In July 2022 Ado Aleru was “turbanned” by the Yandoto emirate council, and titled “Sarkin Fulani” (ruler of Fulanis in Yandoto).
The Emir of Yandoto, Alhaji Aliyu Garba Marafa, held a ceremony attended by figures from the security services and the state government.
Following an outcry, the emirate justified their decision.
They described Aleru as “a repentant bandit and peacemaker”
Since his turbanning, Aleru has been visited at his home in Yandoto by figures from the government and security services.
Emirate spokesman Lawal Magaji was reported to have said: “He has been trying to stop banditry within the emirate and we have seen positive changes. The conferment of the title of Sarkin Fulani on Ado Aleru would give him more power to control the entire Fulani people within the emirate. It will also enable him to check the activities of the recalcitrant bandits and take action against them.”
But abductees say they were kidnapped by his subordinates, who defer to him.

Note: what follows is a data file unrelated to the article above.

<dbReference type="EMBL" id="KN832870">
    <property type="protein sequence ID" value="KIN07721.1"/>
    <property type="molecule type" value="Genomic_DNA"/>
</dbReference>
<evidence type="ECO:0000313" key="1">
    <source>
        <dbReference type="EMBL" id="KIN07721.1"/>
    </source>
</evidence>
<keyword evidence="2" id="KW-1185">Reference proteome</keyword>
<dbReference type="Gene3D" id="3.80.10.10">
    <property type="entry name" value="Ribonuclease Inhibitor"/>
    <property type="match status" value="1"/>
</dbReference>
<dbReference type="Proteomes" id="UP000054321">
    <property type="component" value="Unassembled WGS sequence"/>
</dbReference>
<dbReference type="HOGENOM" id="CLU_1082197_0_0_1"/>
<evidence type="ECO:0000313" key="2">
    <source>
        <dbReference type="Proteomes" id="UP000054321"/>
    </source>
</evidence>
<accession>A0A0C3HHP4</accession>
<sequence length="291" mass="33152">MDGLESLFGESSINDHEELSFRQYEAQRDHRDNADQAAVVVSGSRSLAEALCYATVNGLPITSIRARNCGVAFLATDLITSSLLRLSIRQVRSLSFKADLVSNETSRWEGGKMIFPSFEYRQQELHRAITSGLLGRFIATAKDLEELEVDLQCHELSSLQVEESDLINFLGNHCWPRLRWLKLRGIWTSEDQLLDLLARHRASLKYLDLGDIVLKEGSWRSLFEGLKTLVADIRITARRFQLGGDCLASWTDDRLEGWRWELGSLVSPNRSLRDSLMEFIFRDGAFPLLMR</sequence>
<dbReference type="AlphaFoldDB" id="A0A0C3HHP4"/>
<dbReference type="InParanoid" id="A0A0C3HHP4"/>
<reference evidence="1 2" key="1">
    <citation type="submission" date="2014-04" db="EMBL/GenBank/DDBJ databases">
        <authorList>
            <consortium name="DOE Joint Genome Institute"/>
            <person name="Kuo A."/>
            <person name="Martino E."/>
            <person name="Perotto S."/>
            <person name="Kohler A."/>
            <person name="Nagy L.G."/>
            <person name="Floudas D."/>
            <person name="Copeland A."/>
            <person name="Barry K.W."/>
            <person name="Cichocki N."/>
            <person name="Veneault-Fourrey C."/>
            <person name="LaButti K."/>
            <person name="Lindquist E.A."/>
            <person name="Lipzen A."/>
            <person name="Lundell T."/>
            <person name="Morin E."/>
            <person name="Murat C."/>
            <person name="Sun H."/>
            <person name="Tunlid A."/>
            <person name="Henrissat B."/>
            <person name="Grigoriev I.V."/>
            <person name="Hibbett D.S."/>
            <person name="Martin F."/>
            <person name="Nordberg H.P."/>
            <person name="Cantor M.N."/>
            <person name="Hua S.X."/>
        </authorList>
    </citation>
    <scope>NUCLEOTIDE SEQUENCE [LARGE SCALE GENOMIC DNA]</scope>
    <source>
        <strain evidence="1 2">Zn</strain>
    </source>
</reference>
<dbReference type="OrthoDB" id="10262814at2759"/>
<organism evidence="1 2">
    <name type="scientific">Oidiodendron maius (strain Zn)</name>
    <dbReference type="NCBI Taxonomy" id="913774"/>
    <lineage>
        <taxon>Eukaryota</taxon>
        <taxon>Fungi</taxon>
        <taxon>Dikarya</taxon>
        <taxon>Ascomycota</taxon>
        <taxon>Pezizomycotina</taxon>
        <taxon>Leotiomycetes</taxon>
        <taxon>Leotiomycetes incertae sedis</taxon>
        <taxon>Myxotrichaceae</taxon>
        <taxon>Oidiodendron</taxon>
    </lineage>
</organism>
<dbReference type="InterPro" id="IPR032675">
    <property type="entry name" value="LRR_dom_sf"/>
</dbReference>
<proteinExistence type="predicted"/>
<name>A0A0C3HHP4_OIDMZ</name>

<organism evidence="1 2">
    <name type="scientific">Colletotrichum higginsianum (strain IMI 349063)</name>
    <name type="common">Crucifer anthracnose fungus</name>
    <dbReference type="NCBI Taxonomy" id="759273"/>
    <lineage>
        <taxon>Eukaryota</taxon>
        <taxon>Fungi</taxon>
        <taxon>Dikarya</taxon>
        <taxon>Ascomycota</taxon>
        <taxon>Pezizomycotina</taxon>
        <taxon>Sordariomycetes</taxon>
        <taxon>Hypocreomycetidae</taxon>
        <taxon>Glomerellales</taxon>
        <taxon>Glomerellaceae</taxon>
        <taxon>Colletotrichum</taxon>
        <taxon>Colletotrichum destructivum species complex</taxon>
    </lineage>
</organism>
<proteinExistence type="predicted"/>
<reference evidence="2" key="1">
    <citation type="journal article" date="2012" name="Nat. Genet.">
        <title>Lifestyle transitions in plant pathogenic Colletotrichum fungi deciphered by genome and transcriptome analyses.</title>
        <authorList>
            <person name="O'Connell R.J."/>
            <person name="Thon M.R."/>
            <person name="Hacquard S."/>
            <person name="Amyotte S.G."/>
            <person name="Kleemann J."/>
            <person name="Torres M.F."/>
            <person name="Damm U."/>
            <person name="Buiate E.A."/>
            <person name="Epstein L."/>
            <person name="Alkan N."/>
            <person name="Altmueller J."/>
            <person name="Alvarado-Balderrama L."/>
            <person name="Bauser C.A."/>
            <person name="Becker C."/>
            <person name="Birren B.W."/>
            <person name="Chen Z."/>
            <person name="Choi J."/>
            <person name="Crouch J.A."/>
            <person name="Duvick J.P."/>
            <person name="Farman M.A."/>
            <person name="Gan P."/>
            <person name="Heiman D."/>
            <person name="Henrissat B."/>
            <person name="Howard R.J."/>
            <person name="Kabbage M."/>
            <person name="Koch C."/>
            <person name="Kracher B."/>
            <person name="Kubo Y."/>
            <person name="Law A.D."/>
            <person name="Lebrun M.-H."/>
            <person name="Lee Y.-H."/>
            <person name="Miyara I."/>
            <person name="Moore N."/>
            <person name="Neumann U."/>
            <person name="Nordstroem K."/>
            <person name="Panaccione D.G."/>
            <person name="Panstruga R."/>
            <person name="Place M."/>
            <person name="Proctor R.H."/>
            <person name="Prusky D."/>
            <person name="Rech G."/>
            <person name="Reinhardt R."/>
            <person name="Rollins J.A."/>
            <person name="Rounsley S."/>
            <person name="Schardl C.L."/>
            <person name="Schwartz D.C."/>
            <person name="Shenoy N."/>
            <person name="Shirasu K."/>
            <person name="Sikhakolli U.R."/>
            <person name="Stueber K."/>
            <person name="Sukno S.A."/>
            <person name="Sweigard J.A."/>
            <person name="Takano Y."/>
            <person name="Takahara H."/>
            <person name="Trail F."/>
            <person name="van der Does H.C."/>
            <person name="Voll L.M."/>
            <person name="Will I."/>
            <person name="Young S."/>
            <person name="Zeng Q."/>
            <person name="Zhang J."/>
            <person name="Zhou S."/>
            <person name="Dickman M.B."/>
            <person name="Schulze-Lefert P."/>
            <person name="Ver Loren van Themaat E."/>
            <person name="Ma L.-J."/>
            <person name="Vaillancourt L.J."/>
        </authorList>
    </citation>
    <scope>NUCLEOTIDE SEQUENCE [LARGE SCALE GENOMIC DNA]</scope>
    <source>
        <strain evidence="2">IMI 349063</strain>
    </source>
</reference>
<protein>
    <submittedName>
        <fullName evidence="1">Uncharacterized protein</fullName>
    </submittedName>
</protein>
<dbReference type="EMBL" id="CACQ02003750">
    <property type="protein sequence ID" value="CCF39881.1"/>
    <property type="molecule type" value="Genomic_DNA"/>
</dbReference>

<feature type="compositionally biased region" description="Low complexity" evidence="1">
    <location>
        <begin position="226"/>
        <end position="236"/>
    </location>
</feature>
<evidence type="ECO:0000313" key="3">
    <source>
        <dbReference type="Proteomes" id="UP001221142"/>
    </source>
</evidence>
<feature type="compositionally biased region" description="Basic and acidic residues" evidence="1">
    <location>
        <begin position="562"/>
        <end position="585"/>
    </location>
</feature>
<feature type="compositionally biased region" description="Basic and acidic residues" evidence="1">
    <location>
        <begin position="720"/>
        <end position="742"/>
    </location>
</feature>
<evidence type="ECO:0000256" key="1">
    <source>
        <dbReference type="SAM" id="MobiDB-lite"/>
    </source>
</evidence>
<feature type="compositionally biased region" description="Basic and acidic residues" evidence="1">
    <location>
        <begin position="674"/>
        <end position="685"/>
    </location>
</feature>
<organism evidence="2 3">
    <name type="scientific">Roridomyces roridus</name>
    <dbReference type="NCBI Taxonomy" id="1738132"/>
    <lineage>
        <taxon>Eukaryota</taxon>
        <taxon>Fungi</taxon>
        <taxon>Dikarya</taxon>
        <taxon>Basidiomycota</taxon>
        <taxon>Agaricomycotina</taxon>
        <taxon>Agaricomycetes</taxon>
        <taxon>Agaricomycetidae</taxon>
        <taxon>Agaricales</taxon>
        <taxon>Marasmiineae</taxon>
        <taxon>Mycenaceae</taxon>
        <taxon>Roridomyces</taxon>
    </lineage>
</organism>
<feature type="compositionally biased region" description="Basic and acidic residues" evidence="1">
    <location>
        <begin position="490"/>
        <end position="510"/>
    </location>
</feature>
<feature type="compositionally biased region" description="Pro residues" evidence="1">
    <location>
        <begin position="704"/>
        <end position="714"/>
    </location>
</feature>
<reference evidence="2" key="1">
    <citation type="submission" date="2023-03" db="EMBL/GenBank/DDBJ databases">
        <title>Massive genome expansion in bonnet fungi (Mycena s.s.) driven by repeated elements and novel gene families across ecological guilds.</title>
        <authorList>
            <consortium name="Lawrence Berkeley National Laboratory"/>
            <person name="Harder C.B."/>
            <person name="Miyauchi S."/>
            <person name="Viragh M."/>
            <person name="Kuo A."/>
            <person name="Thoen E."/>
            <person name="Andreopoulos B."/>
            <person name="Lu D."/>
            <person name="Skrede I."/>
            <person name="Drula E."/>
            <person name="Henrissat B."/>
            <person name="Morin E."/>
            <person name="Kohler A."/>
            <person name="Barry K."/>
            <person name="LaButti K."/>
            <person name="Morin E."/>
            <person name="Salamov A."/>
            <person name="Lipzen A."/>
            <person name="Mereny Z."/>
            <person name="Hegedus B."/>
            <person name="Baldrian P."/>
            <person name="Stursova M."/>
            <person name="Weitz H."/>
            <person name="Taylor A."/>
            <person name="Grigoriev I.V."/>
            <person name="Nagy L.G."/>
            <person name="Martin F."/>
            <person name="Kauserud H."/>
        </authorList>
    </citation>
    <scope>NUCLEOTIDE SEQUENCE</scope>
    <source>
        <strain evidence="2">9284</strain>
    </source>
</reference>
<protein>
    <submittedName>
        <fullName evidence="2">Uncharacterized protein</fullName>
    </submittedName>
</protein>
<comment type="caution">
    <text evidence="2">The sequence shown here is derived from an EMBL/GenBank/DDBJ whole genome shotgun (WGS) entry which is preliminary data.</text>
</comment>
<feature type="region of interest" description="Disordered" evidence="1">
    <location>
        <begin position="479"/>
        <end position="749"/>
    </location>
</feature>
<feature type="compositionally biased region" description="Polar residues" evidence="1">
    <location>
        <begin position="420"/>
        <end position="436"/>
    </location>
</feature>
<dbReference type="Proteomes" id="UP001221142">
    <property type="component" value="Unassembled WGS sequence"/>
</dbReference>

He travels with an armed guard of men known to be terrorists, witnesses say.
In May a group of abductees from Wanzamai, another district in Tsafe local government area, said they frequently saw Aleru while they were being held in the forest.
When they were released they said the idea that Aleru was helping them win their release was “a gimmick”, and he appeared to be an integral part of the kidnap gang.
Aleru in the past has partially denied being involved in kidnapping. He told the BBC documentary The Bandit Warlords of Zamfara that it was “his men” who did the kidnapping. He “only killed” people, he said.
The Emir who turbanned Aleru was initially suspended by the state governor. But in April, Governor Muhammed Bello Matawale reinstated Emir Marafa.
When this was announced it was restated that Aleru was a “repentant bandit”.